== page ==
The constant and consistent expansion of potential classes also came at the expense of neutral cards, once a backbone of the Hearthstone experience. Having fewer metagame-defining neutrals make for more varied gameplay – and our recent struggles with Sire Denathrius show just how toxic it can be when a couple of neutral cards dominate the ladder – but they also make it more difficult for new players and those with smaller collections (or wallets) to keep up with the continuous changes and to explore the various options available across the ever-growing number of classes. It’s a sensible tradeoff but one that hasn’t necessarily delivered on its promise: problematic archetypes with limited counters continue to emerge patch after patch,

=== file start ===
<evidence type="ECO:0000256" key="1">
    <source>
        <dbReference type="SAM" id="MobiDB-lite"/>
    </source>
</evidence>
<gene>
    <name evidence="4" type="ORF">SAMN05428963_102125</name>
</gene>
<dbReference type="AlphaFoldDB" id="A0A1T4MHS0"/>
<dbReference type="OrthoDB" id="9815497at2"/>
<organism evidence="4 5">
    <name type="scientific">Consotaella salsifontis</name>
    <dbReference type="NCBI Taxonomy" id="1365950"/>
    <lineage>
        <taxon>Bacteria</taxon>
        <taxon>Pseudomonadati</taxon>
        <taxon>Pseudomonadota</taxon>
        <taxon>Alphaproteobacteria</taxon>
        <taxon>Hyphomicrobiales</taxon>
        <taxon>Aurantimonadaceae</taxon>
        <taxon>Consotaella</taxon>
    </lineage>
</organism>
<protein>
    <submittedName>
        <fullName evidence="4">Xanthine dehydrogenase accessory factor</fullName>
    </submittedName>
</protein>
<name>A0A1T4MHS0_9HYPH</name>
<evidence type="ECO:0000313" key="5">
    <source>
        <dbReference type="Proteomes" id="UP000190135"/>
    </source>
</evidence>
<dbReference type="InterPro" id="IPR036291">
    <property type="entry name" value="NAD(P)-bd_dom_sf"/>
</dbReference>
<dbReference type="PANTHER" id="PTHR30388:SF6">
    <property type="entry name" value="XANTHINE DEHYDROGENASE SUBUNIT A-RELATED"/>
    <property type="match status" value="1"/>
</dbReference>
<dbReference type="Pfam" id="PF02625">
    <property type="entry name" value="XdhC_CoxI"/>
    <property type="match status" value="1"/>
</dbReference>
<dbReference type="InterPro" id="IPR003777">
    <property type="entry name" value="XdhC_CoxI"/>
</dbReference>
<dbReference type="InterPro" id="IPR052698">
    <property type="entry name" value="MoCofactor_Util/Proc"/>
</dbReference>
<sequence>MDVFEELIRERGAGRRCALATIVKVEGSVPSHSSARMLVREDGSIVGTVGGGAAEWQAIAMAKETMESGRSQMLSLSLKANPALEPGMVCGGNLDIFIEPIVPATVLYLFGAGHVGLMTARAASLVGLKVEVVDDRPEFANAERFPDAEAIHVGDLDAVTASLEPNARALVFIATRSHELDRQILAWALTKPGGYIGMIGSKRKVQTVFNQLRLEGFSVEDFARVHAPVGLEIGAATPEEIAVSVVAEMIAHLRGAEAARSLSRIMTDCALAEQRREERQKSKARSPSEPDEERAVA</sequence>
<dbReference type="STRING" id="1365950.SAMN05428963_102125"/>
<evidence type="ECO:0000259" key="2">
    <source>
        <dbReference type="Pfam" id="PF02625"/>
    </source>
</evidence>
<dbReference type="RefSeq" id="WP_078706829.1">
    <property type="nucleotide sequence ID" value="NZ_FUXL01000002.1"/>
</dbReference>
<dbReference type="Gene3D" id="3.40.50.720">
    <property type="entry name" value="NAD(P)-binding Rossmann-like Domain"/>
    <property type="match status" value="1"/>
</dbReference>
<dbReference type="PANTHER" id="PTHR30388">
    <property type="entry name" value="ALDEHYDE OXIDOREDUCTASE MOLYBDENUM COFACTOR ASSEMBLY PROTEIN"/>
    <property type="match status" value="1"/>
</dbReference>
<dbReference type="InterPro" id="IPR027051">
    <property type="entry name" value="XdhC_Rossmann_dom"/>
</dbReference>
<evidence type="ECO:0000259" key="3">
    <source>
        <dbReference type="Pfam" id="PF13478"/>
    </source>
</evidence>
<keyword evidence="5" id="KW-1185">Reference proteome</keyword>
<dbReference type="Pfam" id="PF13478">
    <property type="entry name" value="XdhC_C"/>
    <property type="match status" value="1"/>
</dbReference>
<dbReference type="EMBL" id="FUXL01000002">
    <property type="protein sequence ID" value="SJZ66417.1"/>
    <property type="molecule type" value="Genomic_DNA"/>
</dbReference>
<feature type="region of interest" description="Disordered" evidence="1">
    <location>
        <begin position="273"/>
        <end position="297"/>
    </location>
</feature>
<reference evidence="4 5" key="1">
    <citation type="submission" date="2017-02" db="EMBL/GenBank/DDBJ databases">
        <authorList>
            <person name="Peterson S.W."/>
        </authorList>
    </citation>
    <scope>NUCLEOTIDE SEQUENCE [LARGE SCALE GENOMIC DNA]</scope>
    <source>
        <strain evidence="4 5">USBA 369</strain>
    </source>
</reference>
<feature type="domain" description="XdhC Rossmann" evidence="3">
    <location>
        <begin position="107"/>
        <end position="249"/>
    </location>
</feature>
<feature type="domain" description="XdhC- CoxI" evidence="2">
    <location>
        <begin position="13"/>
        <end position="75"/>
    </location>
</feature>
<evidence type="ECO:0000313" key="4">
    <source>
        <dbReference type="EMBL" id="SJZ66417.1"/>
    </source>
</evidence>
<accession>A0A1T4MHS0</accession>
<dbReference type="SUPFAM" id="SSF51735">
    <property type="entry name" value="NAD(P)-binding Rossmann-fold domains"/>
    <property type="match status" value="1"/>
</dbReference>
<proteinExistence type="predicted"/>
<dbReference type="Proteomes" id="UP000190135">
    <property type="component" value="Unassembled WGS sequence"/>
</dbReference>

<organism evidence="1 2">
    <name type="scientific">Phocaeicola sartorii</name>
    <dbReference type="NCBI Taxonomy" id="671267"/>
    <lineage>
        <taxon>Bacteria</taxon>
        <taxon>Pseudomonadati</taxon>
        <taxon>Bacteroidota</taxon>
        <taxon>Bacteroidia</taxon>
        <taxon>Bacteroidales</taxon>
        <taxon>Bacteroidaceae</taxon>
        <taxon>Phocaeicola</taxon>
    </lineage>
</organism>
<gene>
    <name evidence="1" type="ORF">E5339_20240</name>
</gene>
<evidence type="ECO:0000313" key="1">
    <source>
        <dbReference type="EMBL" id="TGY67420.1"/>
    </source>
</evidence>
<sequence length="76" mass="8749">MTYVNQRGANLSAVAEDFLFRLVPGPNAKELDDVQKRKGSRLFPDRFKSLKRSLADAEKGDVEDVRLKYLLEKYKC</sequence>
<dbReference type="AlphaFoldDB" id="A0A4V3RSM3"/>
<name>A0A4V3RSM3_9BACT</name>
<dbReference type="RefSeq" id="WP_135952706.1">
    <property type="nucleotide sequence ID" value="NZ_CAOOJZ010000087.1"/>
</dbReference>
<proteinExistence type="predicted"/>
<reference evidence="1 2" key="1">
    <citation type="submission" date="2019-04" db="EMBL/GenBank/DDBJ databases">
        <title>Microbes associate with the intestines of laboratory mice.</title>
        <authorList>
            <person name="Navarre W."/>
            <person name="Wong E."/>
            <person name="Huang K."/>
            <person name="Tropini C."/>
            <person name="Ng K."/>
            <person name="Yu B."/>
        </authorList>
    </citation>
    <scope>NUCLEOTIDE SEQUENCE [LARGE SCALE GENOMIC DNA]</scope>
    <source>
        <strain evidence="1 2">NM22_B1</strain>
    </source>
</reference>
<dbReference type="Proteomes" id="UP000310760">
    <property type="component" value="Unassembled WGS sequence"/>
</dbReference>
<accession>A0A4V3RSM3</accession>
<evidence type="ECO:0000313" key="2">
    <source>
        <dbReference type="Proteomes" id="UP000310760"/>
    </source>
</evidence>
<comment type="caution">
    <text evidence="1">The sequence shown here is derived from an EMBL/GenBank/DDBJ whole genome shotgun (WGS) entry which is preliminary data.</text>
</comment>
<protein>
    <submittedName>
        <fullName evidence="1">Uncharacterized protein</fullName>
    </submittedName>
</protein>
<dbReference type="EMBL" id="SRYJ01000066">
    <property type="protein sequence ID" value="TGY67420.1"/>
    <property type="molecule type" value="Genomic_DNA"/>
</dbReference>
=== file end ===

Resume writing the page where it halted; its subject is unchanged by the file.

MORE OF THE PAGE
From a hype perspective, adding new classes makes sense, and they do offer a way to keep the game fresh for a short period of time. However, the two new class releases we’ve seen so far both offer cautionary tales: Demon Hunters were super-overtuned on launch and remained one-dimensional for a year, and while Death Knights weren’t busted and broken upon arrival, the feeling that their archetypes haven’t changed or evolved across the Standard year remains. It goes to show that if there are issues with Hearthstone’s content releases and design philosophies – and there are good reasons to argue that there are – then adding new classes won’t serve as the magic solution, even if they do remain a potent tool in the developers’ kit.